You’ll note the absence of gender or dexterity as criteria. All Inesis clubs are available for both right-handed and left-handed golfers, and while some brands go with the shrink it and pink it tactic, not all females find this approach welcoming, and doing so invariably increases costs and SKU counts, which creates more inventory to manage. Also, because a lot of information for beginning golfers can be filed under don’t know what they don’t know, the Inesis stock 7-piece set (including a 43.5” driver) is designed to take the guesswork out of the equation for beginners.
It might seem like a detail hardly worth mentioning, but a driver that is two inches shorter than the industry standard gives new golfers a better chance to make more consistent contact off the tee.
In a launch monitor battle, golfers will almost certainly swing a 45”-46” driver faster (which can be quite the endorphin rush) but practically speaking, there’s little, if any, evidence to suggest a player who is still trying to figure out whether the 7-iron or 9-iron goes further, will see any on course benefit.
Decision point #2: Length
Measure the distance from your hand to the ground.
Size 1 if the distance is < 78.5 cm
Size 2 if the distance is > 78.5 cm
Done. Move on.
Decision point #3: Flex
With 150 yards to the flag, what club would you use?
- 5-iron, hybrid or fairway wood (Slower)
- 6/7 iron (Medium)
- 8/9/PW (Fast)
Decision Point #4: Grip Size
No decision necessary as grip size is paired with length, so if you’re a Size 1 for length, your grip is also Size 1.
3 ability levels, 2 lengths, 3 flexes, 2 grip sizes. It’s more confusing to try and order off the dollar menu at McDonald’s.
Where playing ability should be the determining factor, Inesis maintains a consistent numbering convention (100/beginner, 500/intermediate, 900/advanced) so consumers can select other items (e.g., golf balls) based on similar criteria.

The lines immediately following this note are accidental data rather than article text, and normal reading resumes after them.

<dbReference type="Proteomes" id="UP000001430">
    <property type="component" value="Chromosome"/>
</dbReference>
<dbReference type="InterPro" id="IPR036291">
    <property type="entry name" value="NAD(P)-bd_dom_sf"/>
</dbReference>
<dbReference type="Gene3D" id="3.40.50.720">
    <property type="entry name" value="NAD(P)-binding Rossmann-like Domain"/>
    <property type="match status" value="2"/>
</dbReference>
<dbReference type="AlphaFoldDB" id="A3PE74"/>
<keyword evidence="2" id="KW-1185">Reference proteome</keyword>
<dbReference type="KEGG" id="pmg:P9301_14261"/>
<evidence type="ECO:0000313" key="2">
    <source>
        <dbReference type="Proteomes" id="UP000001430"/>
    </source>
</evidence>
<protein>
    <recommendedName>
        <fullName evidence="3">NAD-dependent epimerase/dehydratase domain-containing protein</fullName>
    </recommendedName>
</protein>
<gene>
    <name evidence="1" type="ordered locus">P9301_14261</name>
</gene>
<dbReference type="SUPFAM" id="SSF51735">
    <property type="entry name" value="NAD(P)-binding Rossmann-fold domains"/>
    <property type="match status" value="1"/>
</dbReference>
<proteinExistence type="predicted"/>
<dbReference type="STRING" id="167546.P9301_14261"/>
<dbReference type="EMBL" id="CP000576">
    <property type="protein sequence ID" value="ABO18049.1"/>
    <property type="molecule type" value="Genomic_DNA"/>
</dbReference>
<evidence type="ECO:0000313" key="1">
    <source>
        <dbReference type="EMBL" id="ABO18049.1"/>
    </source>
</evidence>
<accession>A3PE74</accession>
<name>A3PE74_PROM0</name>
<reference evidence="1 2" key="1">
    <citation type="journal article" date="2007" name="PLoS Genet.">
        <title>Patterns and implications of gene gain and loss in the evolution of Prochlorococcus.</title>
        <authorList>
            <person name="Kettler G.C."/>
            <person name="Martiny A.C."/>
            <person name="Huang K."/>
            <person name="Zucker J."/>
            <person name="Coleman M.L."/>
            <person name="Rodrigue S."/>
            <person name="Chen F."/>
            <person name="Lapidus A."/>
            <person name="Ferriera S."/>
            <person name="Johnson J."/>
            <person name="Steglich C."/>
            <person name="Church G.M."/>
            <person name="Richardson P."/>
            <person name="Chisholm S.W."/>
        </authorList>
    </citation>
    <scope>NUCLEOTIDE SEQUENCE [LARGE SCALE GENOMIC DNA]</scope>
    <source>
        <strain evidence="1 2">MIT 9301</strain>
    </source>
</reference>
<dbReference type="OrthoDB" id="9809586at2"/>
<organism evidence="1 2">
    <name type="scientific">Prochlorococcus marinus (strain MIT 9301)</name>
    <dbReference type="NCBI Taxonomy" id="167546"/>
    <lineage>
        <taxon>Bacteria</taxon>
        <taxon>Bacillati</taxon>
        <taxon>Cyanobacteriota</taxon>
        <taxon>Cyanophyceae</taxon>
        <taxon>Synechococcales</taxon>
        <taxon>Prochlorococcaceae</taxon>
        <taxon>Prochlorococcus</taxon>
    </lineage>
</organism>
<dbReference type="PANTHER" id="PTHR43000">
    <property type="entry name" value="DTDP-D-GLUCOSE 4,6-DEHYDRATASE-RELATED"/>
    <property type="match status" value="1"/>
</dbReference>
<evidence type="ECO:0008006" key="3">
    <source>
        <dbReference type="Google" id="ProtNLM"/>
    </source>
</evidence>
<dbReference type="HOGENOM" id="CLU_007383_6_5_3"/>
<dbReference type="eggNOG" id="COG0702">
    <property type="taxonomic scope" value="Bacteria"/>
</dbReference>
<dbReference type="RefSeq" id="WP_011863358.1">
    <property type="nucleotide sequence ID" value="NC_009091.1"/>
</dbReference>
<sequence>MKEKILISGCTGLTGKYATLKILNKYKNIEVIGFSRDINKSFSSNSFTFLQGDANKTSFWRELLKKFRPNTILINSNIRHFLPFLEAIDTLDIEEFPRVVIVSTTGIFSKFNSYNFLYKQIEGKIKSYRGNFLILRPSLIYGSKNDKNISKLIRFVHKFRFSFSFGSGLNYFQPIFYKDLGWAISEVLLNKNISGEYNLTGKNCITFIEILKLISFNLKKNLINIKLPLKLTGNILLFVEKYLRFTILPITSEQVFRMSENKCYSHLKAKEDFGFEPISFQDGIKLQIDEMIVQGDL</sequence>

If this is a one-stop shopping endeavor, Inesis also has a full slate of soft-goods and accessories, all available in the same basic section – and again, all organized within a common-sense framework. Apparel choices are segmented by gender and playing temperature (30°) with each offering a basic, but sufficient slate of colors and patterns. While fewer colors are limiting, Inesis maintains continuity across product lines, which allows consumers to mix and match pieces, creating a maximum number of golf-appropriate ensembles with minimum cost.
I could give a complete rundown going into copious detail on fabric choices, design strategies, material sourcing, and other sundry specifics, but the target customer doesn’t care much about that. All he or she really wants to know is that they’re getting exactly what they expected, if not a little bit more.
Inesis’ approach isn’t the best option for every golfer, but there’s a compelling case that it’s better than most alternatives. For the target golfer, there’s plenty of evidence to suggest an intentionally limited array of choices (part of which helps reduce costs) is more pragmatic and effective than the veritable meat market of mass retail.
No doubt, Inesis serves as a play to the middle of the consumer bell curve, a population that is at best an afterthought for many large OEMs. With that, Inesis isn’t willing to concede that just because it primarily serves the most average golfer, that it’s products can’t compete with industry titans. Inesis will never have the selection or breadth of offerings as TaylorMade, Callaway, or PING, but it chooses its spots carefully. In those categories, there’s reason to believe Inesis can offer consumers as much performance per dollar spent as any major OEM.
Ultimately, consumers make the final determination, and to that end, the unique retail experience Inesis offers both validates and extends the value of the product.
What’s becoming clear is a host of OEMs will be making a play in the opportunity gap – the space between uber-inexpensive box sets and the new norm of $500 drivers and $1500 iron sets.
Where competition exists between similar products, how a consumer feels about the buying experience can be a point of differentiation.
Inesis’ model is distinctive, logical and offers golfers a simplified approach, which just might be why a good swath of golfers will take plenty of notice in 2020.